Yanbu’ is a pleasant coastal city, which is growing as a tourist destination. Many take advantage of its warm climate, enjoying diving and snorkelling in the Red Sea. The rich seabed and white sandy beaches attract people from all over the country.
The city is divided into three sections. Yanbu’ Al Nakhal was a staging point on the spice and incense route from Yemen to Egypt and the Mediterranean region beyond. Yanbu’ Al Sinaiyah is the industrial area containing refineries and petrochemical plants. Yanbu’ Al-Bahr is the downtown area where many historical buildings are located.
To reach Yanbu’ Al Nakhal you travel 45 minutes northeast. There you will find ancient villages dating back more than 2,000 years. In Al Mubarak village, mud houses are gathered within high walls.
The narrow streets of the old market at Al Ljabria are overlooked by small shops that hint at craftsmen working under ceilings of palm leaves. Outside Al Suwaiq village is a waterfall that feeds the valley.
On our return to Yanbu’ Industrial City — established in 1975 by royal decree and host to major downstream oil and petrochemicals facilities — we stopped at Lake Park, which resembles a natural oasis surrounded by palm trees, with waterfalls, lush grass, and children’s playgrounds. Here you can enjoy birdwatching in the bird garden.
When the sun begins to set we enjoy the old city of Yanbu’ Al Bahar and its ancient buildings of stone and mud, with peeling pastel interior walls and faded blue doors and windows. These merchants’ houses have retained their architectural character, constructed as they were using materials that could withstand the harsh coastal climatic conditions. The most fascinating element of these houses lies in the roshan, projected windows with carved wood latticework designed to catch the breeze. One of the most beautiful examples is Sheikh Hassan Babtain's house built in 1921.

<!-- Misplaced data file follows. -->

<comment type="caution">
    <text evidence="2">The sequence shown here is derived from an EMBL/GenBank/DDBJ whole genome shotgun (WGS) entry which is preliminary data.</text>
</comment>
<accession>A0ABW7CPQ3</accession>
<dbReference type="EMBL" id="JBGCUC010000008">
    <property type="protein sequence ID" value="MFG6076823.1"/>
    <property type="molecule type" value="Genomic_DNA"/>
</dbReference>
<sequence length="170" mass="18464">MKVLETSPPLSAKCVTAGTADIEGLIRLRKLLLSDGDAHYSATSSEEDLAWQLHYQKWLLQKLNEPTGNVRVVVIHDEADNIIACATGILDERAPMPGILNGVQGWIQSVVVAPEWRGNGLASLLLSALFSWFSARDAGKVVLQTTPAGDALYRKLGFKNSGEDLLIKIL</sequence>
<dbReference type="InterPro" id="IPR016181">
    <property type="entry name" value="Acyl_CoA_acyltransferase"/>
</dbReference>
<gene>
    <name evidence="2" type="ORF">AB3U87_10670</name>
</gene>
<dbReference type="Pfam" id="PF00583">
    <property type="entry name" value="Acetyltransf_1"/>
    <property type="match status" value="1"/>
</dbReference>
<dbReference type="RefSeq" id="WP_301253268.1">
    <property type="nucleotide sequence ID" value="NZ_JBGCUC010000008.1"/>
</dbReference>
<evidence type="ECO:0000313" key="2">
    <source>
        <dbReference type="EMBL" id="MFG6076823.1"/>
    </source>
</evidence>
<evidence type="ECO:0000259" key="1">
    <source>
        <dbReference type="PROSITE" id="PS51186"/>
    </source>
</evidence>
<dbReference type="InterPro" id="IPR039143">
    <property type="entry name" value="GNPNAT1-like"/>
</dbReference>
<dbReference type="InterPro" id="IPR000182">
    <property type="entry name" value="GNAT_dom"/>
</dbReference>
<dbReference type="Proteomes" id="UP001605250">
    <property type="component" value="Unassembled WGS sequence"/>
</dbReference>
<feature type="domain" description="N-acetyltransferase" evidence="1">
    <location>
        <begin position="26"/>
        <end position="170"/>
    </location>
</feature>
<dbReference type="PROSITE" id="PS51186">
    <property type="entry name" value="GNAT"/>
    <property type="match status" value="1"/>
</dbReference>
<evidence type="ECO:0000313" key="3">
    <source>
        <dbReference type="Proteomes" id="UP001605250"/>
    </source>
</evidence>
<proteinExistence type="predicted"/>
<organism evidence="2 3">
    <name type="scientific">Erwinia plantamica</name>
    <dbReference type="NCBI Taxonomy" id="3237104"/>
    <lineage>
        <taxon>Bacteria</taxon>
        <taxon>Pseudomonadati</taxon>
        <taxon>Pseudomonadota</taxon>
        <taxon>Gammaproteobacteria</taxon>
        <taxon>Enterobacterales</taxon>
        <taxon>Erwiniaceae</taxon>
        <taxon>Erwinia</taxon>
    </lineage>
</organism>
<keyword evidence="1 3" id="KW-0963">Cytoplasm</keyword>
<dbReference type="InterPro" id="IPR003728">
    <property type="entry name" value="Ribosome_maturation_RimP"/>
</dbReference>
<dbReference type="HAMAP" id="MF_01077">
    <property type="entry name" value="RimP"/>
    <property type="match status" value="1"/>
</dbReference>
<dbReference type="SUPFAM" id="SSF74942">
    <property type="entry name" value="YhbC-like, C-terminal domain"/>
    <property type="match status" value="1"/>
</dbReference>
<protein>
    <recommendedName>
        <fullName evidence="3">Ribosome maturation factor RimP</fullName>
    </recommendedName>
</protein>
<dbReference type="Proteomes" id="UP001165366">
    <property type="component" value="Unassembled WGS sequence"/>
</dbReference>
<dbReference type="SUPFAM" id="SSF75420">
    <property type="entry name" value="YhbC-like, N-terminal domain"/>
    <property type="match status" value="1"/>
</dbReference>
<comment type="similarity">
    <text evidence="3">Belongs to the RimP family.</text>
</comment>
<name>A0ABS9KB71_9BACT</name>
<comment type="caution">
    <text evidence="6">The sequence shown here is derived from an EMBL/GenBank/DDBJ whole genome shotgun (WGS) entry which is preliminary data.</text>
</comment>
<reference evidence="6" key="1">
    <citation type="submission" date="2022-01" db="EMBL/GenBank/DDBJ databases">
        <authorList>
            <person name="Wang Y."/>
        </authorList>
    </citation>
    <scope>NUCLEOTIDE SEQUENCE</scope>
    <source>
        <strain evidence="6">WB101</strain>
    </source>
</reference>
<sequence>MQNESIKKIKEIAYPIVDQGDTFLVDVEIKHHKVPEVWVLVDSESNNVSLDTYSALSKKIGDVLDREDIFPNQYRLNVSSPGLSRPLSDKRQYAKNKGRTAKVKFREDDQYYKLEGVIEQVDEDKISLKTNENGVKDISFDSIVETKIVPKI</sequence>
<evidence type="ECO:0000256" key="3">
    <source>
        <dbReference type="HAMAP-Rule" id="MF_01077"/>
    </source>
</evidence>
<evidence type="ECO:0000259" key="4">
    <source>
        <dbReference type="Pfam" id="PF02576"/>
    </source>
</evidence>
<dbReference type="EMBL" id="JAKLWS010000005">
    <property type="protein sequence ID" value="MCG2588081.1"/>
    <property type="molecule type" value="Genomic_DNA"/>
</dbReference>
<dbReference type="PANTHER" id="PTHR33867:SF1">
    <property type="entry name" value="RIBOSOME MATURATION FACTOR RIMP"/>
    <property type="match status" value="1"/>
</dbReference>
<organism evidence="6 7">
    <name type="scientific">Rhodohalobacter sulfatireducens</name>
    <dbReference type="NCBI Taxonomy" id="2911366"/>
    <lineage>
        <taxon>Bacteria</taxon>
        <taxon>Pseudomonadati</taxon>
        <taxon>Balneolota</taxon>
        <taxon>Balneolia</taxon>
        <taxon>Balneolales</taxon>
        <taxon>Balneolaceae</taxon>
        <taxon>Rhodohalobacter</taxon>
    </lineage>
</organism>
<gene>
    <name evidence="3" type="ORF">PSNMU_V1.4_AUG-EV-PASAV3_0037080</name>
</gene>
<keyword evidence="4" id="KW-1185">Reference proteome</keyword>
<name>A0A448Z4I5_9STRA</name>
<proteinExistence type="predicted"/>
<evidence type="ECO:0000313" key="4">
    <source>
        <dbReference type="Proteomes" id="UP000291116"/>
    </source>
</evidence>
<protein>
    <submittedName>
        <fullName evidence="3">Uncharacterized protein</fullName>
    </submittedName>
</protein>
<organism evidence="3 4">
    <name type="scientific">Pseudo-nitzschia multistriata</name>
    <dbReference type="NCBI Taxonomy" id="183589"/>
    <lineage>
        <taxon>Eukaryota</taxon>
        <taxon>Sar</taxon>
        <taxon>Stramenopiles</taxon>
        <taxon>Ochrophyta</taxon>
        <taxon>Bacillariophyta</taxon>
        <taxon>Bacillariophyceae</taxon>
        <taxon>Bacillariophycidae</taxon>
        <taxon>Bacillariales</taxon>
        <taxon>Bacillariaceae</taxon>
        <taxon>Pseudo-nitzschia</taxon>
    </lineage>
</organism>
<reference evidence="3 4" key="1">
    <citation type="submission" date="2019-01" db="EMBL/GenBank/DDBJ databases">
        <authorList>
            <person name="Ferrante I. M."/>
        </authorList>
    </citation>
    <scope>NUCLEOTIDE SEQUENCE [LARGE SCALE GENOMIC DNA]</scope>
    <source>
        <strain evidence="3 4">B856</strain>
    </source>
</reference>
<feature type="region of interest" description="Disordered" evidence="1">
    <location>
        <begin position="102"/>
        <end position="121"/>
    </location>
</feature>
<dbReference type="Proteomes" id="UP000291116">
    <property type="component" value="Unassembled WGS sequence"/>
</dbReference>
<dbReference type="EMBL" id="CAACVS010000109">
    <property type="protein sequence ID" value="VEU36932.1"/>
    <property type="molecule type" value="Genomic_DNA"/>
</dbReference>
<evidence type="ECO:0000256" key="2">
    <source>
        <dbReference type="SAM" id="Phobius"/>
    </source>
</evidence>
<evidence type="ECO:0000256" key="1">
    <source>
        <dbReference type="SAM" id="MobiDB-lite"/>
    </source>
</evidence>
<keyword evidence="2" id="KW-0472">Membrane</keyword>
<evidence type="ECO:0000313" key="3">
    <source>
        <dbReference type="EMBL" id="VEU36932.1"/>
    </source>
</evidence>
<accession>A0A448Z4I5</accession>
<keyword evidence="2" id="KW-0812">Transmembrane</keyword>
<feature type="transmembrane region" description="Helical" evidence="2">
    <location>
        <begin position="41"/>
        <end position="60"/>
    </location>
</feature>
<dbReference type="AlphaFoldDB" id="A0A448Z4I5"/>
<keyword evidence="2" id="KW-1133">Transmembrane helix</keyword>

Wandering in the alleys, we ended up in front of the traditional Hijazi house where T.E. Lawrence lived between 1915 and 1916. It is now restored and has been turned into a museum. Lawrence gained his celebrity after writing Seven Pillars of Wisdom in 1922. The movie, Lawrence of Arabia, based on the book, was released in 1962.
It was starting to get dark as we passed the illuminated Senussi Mosque, built by Muhammad Ali Al-Senussi in 1838 and used as a religious school. The imam of the mosque was the scholar of Yanbu’ and held free daily lessons for students seeking knowledge.
At night when the shops close and the lights of the city go out, the Night Market’s lights come on. The market dates back 500 years when it was the main destination for merchants and commercial caravans to sell their products.
Yanbu’ has a diverse and fascinating history, where after a day of exciting discoveries you can stop in the square next to the lighthouse and sip tea, relaxing to the sound of waves. Then you can stroll through the Night Market, eat fresh fish on an old terrace, and be cooled by a pleasant sea breeze.